We selected the “All you can eat Continental Breakfast” for £2.99 and turned down the offer of drinks at near enough the same price. After two substantial breakfasts in previous days, and eating out in the evenings with family , we wanted something lighter. Cheap is also good at times.

The man sitting on the next table had the unlimited cooked breakfast – sausage, bacon, mushroom, hash browns, beans, chips, black pudding, tomato and eggs – and then poured tomato ketchup all over it. It was piled so high it looked like you might need oxygen to get to the top, and with all that cholesterol it’s likely that oxygen administered via a mask will figure somewhere in his future.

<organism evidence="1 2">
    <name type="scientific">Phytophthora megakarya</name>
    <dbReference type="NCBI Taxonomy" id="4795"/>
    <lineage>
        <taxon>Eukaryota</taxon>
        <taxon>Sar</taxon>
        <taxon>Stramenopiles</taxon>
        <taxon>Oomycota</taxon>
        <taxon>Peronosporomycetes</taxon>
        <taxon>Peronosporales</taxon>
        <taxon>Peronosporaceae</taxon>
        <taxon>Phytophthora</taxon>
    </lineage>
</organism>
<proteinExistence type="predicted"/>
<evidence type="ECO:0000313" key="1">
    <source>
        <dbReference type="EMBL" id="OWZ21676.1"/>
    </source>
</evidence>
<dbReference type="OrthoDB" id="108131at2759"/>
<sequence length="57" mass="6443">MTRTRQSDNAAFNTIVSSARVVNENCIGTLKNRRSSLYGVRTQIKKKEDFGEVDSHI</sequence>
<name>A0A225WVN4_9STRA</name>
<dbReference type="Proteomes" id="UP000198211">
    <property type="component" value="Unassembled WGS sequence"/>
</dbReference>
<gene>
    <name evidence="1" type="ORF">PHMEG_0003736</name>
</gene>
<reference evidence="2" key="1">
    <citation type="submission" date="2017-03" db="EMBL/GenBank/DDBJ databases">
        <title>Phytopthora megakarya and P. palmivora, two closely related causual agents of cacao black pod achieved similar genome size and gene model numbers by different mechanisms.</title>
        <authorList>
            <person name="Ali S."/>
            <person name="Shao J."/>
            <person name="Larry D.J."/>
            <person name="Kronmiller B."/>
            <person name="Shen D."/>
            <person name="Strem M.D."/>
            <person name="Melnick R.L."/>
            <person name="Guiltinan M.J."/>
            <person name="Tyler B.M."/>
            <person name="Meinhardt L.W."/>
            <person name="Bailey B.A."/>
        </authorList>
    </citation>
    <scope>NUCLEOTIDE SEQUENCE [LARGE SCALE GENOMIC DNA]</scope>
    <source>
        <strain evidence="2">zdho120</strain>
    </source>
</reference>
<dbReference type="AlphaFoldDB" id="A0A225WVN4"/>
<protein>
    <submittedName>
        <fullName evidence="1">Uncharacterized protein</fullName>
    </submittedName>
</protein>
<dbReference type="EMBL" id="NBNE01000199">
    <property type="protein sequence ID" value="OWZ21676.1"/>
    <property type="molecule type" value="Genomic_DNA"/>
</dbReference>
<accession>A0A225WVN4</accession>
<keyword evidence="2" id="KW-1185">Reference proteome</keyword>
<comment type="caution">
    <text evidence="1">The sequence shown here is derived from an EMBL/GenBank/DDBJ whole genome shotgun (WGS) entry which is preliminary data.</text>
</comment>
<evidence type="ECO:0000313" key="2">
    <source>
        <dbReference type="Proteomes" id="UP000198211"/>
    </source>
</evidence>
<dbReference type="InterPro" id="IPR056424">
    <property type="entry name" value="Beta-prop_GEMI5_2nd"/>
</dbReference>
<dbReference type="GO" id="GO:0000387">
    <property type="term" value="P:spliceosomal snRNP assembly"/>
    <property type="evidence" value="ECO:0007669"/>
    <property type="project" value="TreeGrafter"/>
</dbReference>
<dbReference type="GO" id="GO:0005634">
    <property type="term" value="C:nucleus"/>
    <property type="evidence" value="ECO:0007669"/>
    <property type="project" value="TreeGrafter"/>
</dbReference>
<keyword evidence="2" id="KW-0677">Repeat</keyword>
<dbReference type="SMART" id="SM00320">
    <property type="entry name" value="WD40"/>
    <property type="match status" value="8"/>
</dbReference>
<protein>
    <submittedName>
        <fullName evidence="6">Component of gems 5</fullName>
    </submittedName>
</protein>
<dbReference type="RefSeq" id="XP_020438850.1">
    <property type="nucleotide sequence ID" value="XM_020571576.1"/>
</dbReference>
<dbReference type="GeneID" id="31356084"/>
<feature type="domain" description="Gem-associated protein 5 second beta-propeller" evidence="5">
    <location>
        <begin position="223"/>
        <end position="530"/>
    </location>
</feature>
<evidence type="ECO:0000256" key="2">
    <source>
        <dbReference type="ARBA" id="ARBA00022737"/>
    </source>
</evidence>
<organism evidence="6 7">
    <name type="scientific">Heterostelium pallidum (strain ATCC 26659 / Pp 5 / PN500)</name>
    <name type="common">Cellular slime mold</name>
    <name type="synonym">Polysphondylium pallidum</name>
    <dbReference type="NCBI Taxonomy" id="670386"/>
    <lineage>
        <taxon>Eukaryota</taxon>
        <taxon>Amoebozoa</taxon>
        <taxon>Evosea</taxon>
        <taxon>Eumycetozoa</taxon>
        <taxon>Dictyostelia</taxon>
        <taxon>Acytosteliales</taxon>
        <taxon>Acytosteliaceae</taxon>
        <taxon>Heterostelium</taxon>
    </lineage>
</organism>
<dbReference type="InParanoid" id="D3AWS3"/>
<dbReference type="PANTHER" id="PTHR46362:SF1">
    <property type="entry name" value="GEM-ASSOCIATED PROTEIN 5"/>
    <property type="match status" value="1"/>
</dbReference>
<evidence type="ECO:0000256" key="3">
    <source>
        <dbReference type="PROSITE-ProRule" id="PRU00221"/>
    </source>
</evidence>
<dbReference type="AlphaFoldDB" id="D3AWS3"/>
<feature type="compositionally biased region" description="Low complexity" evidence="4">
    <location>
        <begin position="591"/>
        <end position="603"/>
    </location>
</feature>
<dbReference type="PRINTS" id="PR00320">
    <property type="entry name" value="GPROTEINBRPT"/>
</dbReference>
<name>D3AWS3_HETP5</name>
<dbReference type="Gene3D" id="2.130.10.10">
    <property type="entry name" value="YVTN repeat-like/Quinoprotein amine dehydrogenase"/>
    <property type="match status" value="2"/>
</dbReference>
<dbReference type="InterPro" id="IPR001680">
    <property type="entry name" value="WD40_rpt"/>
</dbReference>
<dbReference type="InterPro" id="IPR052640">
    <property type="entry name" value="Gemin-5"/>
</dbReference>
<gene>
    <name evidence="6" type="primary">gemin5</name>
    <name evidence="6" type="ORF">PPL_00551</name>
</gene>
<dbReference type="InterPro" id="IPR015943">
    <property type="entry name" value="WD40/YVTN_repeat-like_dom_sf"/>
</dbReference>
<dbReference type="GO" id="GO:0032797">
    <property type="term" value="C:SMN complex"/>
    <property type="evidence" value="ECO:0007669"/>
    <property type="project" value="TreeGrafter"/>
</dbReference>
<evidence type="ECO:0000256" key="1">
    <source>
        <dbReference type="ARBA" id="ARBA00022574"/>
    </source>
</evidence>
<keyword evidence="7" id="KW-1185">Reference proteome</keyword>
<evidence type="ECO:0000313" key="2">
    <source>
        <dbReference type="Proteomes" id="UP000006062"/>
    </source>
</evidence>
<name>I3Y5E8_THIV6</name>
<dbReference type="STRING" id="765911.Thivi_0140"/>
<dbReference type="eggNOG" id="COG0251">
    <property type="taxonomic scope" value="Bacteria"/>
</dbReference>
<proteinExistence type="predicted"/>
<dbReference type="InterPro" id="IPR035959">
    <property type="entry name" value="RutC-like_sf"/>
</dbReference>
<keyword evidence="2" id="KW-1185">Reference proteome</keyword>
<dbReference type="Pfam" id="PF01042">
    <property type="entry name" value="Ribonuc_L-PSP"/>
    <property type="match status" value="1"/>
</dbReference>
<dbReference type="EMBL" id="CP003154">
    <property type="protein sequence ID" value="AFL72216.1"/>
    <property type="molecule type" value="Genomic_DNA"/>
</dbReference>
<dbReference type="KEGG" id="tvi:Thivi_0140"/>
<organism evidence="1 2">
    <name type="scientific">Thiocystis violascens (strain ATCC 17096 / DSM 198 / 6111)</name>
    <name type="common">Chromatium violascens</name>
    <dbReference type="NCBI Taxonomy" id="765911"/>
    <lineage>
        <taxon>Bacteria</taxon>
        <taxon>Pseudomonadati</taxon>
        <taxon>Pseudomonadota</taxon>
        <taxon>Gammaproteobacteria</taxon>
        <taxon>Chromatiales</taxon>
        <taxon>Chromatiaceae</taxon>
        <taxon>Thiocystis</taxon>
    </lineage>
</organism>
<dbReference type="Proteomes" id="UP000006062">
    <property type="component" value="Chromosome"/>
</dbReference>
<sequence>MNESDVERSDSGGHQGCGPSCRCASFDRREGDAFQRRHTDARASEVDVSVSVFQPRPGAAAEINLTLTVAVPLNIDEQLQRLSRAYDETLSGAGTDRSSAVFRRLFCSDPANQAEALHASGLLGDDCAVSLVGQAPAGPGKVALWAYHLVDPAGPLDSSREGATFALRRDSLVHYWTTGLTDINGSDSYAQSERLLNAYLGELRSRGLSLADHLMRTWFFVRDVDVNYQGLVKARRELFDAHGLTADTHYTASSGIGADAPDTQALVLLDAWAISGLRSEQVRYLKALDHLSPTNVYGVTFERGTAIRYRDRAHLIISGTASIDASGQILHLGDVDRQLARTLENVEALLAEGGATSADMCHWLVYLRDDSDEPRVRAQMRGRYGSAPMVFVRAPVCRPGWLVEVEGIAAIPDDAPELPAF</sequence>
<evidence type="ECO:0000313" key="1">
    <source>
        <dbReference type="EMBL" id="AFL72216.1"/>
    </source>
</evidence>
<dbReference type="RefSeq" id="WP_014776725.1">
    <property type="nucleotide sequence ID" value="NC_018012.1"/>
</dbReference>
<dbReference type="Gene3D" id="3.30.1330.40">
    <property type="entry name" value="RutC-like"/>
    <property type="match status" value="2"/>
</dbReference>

Note on etiquette: The author of this blog does not condone the use of tomato ketchup before midday, and even then only on chips. It should not be used on breakfasts, and never on bacon, whatever the time. 

So, for £2.99 I had shredded wheat, banana, toast, muffins, butter and marmalade. There were other cereals, other fresh fruit, tinned fruit, things I didn’t recognise (maybe granola?), yoghurt, crumpets, margarine and jam available.

The problem with the system is that you have to do a lot of self-service, including doing your own toast by feeding it through a toaster. You had to do it twice, once to warm it and once to actually brown it. As you can imagine, that could cause some hold-ups, particularity when someone is there doing all the toast for a table of six.